Riley, hoping to leverage Schilling's iconic status in New England, has pushed for the former ballplayer to call for a federal investigation into the fiasco. He said he even visited Schilling's home earlier this month, but could not meet with the former star. Schilling, who famously pitched with an ankle injury that turned one of his socks bloody to help the Red Sox in 2004 win their first World Series title in 86 years, announced on Feb. 5 that he was battling cancer.

Chippendale and state Rep. Karen MacBeth, D-Cumberland, both of whom oppose paying the bonds, received threatening letters in late April after inquiring to state officials about an unfinished forensic audit Chafee had ordered from the EDC.

The threats have deepened their resolve, they said in a joint interview at the State House. "Now it's personal," said Chippendale, serving his second term.

Chippendale received his letter first. "I'm a Republican. There are fewer of us here, and the mail is easier to sort," he said, grinning. He's one of six Republicans in the 75-seat House.

According to Chippendale, the letter said: "You have a beautiful family. For their sake, stop poking around."

MacBeth wouldn't specify the wording in her letter but said it was similar. "They used the same font," she said.

They said few inside the capitol knew they were "poking around." Chippendale said he spent $2,000 for a new security system on his home. "I know how to re-key my door lock now," said MacBeth.

The State Police are investigating the threats.

The State Police also want to talk with lawmakers about their vote in favor of the bond deal on May 25, 2010.

"This request was intended to ensure that any legislator, who has relevant information regarding the 2010 vote on the 'job creation guarantee program,' provides that information to investigators," State Police Supt. Steven O'Donnell said Wednesday in a statement. "The investigation of this loan, being conducted by the State Police and the attorney general, remains active and ongoing."

According to O'Donnell, Attorney General Peter Kilmartin, who voted for the deal as a state representative in 2010, has no conflict. "I have full confidence in the professionalism of the career prosecutors he has assigned to this investigation," said O'Donnell.

Kilmartin spokeswoman Amy Kempe told the Providence Journal he assigned "an experienced white-collar prosecutor to assist the state police in their investigation." She added that Kilmartin was not aware in 2010 that 38 Studios would benefit from the loan guaranty program.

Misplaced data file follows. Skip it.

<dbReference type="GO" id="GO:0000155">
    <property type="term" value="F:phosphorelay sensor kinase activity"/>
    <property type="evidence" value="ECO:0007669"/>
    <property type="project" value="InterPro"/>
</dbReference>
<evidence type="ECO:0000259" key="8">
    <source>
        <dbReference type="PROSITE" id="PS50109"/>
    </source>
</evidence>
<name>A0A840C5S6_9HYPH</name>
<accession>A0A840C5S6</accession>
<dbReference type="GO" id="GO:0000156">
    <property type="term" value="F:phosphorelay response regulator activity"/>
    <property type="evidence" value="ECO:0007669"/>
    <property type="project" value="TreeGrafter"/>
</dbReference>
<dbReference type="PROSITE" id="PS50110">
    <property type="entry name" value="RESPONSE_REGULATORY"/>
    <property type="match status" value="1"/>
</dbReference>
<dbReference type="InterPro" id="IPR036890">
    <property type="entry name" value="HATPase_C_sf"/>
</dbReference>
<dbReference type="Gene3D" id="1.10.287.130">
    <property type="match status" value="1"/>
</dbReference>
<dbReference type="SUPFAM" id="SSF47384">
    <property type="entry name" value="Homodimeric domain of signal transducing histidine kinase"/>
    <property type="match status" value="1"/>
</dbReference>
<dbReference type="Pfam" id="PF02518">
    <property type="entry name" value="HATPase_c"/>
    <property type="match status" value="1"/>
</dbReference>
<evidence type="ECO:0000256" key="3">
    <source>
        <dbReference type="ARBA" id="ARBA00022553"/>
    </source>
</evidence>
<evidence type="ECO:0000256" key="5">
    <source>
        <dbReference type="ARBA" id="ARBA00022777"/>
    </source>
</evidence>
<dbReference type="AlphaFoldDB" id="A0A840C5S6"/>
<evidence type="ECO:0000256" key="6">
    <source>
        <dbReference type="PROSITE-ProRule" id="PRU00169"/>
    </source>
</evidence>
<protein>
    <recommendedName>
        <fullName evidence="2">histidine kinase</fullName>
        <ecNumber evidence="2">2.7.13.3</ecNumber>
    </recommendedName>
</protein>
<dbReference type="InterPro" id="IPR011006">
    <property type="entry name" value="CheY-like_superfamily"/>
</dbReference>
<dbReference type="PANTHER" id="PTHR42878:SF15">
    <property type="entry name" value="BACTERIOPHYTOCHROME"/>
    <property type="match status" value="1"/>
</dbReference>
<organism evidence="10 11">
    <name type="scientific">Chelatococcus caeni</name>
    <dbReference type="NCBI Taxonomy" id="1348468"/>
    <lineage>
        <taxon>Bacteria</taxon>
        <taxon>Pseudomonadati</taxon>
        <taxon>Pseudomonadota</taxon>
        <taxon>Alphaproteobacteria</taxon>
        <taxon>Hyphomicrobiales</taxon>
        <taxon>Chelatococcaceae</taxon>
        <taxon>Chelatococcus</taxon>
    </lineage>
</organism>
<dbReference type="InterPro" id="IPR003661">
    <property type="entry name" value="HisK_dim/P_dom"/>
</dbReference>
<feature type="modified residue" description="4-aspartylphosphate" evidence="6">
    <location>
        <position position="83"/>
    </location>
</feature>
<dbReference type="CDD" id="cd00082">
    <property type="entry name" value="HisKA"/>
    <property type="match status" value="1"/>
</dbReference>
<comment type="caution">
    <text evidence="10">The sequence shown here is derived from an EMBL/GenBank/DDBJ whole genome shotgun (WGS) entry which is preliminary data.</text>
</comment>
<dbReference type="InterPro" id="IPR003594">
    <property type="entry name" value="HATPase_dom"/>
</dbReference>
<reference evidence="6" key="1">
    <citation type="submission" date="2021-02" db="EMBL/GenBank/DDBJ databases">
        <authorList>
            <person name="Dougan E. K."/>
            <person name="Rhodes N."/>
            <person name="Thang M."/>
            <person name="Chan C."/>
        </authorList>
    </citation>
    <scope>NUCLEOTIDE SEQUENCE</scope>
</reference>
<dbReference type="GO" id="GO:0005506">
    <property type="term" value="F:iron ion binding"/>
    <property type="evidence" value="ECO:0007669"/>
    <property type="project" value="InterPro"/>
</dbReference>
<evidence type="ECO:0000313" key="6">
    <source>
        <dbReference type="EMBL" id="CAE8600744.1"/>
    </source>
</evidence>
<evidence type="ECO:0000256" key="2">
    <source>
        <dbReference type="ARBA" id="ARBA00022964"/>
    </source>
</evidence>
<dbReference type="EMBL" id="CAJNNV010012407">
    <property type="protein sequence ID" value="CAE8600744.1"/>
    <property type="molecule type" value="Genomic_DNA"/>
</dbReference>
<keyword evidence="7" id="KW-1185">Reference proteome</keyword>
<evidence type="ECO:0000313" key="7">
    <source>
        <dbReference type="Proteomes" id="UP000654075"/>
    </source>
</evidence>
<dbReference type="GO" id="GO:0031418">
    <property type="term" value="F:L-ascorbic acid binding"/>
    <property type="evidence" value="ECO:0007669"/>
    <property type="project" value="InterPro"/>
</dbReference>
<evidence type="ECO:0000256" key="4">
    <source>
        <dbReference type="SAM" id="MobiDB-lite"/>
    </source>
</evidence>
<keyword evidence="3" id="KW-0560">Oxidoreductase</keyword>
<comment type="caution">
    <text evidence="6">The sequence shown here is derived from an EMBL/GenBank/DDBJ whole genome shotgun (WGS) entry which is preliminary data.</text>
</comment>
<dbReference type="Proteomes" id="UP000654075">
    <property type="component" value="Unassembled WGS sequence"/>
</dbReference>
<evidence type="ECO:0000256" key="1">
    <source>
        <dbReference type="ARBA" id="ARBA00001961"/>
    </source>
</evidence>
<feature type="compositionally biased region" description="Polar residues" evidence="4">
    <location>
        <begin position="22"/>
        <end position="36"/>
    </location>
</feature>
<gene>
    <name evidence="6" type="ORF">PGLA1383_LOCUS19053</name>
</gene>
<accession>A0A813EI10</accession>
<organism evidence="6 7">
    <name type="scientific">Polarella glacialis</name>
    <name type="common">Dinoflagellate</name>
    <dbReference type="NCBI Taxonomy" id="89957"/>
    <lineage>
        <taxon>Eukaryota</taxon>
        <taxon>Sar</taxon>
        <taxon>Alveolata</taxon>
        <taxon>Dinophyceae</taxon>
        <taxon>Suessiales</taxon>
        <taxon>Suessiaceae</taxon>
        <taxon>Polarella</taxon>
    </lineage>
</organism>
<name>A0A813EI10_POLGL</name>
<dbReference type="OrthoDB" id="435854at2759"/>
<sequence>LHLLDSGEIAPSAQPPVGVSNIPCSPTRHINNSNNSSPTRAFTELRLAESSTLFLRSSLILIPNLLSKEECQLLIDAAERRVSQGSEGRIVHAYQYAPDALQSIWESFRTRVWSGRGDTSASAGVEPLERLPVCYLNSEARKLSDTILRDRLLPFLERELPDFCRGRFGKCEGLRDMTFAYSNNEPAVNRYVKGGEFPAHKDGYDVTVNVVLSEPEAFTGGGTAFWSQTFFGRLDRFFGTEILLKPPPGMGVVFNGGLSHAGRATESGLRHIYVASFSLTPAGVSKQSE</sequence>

Albin Moser, attorney for former House speaker Fox, told a Superior Court judge last month that a wide-ranging grand jury investigation may include 38 Studios.

MacBeth, who became chairwoman of the House oversight committee under Speaker Nicholas Mattiello after Fox resigned in early March, wants all records that relate to the hiring of Deloitte LLP to conduct the forensic audit, the determination not to pursue that audit and any related communications between the Commerce Corp. and Deloitte and with Braver PC. Braver's audit in 2012 found that 38 Studios spent all $50 million it received from the state.

Commerce Corp.'s law firm, Shechtman Halperin Savage LLP, wanted 20 extra days to obtain the information. That irritated MacBeth, because lawmakers were under a tight budget deadline to vote on the bond payment.

"With Karen, it's all about right and wrong," said Riley.

MacBeth, in her third two-year term, hardly fits the municipal bond gadfly prototype. The principal of Harris Elementary School in Woonsocket and a single mother of three children entered politics as a children's advocate. After a stint on the Cumberland school committee, she won an open-seat election for state representative.

"When I first got to the House, I didn't even know what a speaker was," she said.

MacBeth voted for the bill in 2010 but says she has since sharpened her radar. She says the 38 Studios deal doesn't pass the stink test. "I was told this was a jobs-creation bill and I was lied to," she said.